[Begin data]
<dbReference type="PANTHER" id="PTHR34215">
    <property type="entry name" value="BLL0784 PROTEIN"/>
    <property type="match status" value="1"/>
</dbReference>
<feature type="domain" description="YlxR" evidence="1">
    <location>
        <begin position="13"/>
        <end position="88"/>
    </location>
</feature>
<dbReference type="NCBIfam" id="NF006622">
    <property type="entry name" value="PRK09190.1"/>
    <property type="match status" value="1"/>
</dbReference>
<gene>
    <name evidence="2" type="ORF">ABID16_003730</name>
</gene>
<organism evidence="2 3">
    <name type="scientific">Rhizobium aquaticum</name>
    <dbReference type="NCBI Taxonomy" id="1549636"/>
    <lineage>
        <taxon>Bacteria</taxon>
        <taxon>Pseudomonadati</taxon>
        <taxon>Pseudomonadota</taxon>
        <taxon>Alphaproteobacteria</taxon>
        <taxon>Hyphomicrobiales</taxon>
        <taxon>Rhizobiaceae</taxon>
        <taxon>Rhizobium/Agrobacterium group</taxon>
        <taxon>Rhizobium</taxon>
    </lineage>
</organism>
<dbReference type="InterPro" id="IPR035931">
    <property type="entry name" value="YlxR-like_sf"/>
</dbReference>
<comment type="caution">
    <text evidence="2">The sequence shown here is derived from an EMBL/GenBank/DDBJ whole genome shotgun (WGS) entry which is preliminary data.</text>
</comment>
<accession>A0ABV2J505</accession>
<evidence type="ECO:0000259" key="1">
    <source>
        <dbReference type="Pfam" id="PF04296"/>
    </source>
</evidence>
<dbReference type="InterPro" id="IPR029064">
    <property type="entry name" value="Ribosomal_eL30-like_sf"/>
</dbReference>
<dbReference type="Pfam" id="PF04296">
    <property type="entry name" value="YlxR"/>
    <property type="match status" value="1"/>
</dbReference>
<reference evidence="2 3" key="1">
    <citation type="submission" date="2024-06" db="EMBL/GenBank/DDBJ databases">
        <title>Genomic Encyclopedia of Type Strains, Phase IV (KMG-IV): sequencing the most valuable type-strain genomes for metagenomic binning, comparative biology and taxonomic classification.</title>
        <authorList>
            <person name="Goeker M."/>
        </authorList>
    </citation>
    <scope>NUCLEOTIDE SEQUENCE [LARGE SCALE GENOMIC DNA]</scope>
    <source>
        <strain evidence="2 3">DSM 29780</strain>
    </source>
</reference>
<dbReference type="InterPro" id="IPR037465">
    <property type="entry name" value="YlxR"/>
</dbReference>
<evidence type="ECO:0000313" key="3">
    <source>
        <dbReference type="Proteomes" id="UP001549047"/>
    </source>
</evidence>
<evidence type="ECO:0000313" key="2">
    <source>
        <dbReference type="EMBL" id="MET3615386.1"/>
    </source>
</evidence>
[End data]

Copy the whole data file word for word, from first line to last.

<dbReference type="PANTHER" id="PTHR34215">
    <property type="entry name" value="BLL0784 PROTEIN"/>
    <property type="match status" value="1"/>
</dbReference>
<feature type="domain" description="YlxR" evidence="1">
    <location>
        <begin position="13"/>
        <end position="88"/>
    </location>
</feature>
<dbReference type="NCBIfam" id="NF006622">
    <property type="entry name" value="PRK09190.1"/>
    <property type="match status" value="1"/>
</dbReference>
<gene>
    <name evidence="2" type="ORF">ABID16_003730</name>
</gene>
<organism evidence="2 3">
    <name type="scientific">Rhizobium aquaticum</name>
    <dbReference type="NCBI Taxonomy" id="1549636"/>
    <lineage>
        <taxon>Bacteria</taxon>
        <taxon>Pseudomonadati</taxon>
        <taxon>Pseudomonadota</taxon>
        <taxon>Alphaproteobacteria</taxon>
        <taxon>Hyphomicrobiales</taxon>
        <taxon>Rhizobiaceae</taxon>
        <taxon>Rhizobium/Agrobacterium group</taxon>
        <taxon>Rhizobium</taxon>
    </lineage>
</organism>
<dbReference type="InterPro" id="IPR035931">
    <property type="entry name" value="YlxR-like_sf"/>
</dbReference>
<comment type="caution">
    <text evidence="2">The sequence shown here is derived from an EMBL/GenBank/DDBJ whole genome shotgun (WGS) entry which is preliminary data.</text>
</comment>
<accession>A0ABV2J505</accession>
<evidence type="ECO:0000259" key="1">
    <source>
        <dbReference type="Pfam" id="PF04296"/>
    </source>
</evidence>
<dbReference type="InterPro" id="IPR029064">
    <property type="entry name" value="Ribosomal_eL30-like_sf"/>
</dbReference>
<dbReference type="Pfam" id="PF04296">
    <property type="entry name" value="YlxR"/>
    <property type="match status" value="1"/>
</dbReference>
<reference evidence="2 3" key="1">
    <citation type="submission" date="2024-06" db="EMBL/GenBank/DDBJ databases">
        <title>Genomic Encyclopedia of Type Strains, Phase IV (KMG-IV): sequencing the most valuable type-strain genomes for metagenomic binning, comparative biology and taxonomic classification.</title>
        <authorList>
            <person name="Goeker M."/>
        </authorList>
    </citation>
    <scope>NUCLEOTIDE SEQUENCE [LARGE SCALE GENOMIC DNA]</scope>
    <source>
        <strain evidence="2 3">DSM 29780</strain>
    </source>
</reference>
<dbReference type="InterPro" id="IPR037465">
    <property type="entry name" value="YlxR"/>
</dbReference>
<evidence type="ECO:0000313" key="3">
    <source>
        <dbReference type="Proteomes" id="UP001549047"/>
    </source>
</evidence>
<evidence type="ECO:0000313" key="2">
    <source>
        <dbReference type="EMBL" id="MET3615386.1"/>
    </source>
</evidence>